What was it about Democratic Senator Edward (Ted) Kennedy that at his death caused an outpouring of support and devotion from all across the United States Senate? Did they forget the “Chappaquiddick Incident” where Mr. Kennedy left the scene of an accident and a woman drowned? Why did Senators, typically divided by partisan politics, stand in solidarity as his funeral car passed the Capital? What factors led to Mr. Kennedy’s eventual elevated standing as “Lion of the Senate” even though he had a controversial past? In short, Ted Kennedy had become a leader. This blog with its attempt at taking a non-political view will examine some of the leadership theories that may help explain this phenomenon.
Heifitz (1988) stated that a leader is about “mobilizing people to do something…to meet the needs of the community.”(p.22) For 47 working years in the Senate, Ted Kennedy engaged in positive action. Exercising congressional and therefore legitimate power (Hughes, Ginnet, & Curphy, 1993), he was responsible for 300 bills that are current, working laws. Working to meet the needs of many, Kennedy championed the poor and dispossessed to promote social justice issues like civil rights and education, to name a few. His leadership is discernable given his vision and actions aimed at passing universal health care (Choi, 2006) for all Americans. This debate rages on, and Kennedy died before seeing his dream become a reality.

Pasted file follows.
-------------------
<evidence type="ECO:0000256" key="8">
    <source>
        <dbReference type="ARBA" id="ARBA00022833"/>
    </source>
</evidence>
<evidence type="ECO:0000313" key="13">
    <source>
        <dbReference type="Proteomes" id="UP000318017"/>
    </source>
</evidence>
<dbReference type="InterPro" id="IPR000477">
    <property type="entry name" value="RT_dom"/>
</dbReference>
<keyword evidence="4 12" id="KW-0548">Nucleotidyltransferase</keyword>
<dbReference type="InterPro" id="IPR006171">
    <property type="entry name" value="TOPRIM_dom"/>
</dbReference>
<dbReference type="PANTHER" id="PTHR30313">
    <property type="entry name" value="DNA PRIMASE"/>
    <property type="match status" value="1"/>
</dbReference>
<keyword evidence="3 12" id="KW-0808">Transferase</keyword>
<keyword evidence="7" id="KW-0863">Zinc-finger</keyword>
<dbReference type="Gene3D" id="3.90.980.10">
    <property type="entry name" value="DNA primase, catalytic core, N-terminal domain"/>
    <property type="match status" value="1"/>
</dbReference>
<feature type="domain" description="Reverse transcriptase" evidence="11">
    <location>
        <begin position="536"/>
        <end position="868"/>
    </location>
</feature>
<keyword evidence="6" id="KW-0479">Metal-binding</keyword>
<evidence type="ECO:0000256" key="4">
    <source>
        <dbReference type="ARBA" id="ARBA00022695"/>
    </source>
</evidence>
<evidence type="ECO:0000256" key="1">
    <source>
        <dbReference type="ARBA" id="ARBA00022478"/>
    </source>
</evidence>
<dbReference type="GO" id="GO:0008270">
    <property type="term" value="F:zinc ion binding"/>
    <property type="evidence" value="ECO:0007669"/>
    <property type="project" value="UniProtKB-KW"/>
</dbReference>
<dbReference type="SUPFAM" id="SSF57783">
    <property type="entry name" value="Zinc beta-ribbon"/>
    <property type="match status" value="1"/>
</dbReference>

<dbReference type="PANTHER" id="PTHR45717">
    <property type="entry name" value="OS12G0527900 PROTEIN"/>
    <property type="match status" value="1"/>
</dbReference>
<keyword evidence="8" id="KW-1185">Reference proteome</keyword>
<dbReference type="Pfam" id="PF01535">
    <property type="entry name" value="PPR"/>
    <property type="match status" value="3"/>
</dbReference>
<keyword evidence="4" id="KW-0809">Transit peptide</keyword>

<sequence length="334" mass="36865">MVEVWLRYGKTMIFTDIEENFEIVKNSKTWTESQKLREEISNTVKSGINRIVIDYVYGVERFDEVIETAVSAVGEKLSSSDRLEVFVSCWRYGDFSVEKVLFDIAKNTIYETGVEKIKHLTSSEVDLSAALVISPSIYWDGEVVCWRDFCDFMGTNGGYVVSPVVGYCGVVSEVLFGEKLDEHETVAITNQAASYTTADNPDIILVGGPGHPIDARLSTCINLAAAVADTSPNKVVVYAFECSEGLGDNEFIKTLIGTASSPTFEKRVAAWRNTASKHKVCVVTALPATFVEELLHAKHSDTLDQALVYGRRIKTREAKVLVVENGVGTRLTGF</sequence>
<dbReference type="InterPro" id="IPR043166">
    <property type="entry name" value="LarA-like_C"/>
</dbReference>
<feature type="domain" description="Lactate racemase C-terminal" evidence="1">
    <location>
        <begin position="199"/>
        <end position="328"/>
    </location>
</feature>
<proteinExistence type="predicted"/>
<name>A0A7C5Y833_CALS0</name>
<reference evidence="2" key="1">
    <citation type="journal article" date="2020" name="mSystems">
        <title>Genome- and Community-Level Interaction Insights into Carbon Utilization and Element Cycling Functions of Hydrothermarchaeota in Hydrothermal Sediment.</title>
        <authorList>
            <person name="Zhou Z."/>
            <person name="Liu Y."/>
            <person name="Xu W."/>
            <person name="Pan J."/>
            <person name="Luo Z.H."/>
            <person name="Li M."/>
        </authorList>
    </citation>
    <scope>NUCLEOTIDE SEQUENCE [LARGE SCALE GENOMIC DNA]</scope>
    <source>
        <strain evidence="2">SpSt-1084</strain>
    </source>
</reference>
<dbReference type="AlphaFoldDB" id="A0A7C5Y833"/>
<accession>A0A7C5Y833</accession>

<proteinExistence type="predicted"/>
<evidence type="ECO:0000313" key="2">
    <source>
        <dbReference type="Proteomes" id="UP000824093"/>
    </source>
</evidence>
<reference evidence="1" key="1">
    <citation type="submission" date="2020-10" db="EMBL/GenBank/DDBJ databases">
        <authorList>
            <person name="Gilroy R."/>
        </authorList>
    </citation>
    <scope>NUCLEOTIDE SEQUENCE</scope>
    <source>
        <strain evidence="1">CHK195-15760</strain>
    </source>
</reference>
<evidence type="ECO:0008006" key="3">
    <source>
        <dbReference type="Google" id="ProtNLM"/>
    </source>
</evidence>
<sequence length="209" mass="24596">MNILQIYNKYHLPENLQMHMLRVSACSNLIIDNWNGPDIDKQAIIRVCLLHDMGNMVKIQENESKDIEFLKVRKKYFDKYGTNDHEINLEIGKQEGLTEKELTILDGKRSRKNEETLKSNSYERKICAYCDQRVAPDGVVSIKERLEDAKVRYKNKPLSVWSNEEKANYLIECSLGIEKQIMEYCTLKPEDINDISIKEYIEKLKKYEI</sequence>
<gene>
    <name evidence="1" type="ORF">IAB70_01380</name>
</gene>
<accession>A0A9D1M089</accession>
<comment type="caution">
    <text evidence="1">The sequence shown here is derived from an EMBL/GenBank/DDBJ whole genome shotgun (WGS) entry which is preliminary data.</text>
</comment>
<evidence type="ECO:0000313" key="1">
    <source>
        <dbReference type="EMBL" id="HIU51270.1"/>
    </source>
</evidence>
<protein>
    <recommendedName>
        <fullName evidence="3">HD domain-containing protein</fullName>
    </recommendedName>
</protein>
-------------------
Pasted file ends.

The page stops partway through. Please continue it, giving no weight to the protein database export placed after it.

The notion of “participatory leadership” (Geneen, 1998) applies in a positive way in looking at Kennedy’s record. In the September 9, 2009 issue of Newsweek, Evan Thomas says that “Ted…vindicated a more mundane truism: that half (or possibly as much as 90 percent) of success in life is just showing up (p.31). And show up in the Senate he did—for 47 years and with 300 laws to show for it. With active participation, his influence as a leader increased over time.
Kennedy was masterful at dealing with the complexity of the Senate. Dealing with extremely complex organizations is a task of leaders, according to Gardner (1990). Evans (2009) described Kennedy as able to devour huge briefing books and eye-glazing technical data. Given his legislative successes, he may have understood our complex system of law-making better than most.
Perhaps it was Ted Kennedy’s ability to admit his mistakes, a leadership characteristic posed by Geneen (1998) that drew even his former adversaries to him later in life. Kennedy sought redemption for Chappaquiddick by acknowledging his flaws and working to improve the lives of those less fortunate. I think he became a leader in large part by showing up, getting results, and asking for forgiveness. He morphed into his “Lion” status. Ted Kennedy had made a long journey to leadership.
Setting personal political views aside, is it possible to deny Mr. Kennedy’s leader status in the U.S. Senate? While these leadership theories may describe some of the more subtle forms of Kennedy’s leadership, what others do you see at play in his senatorial life?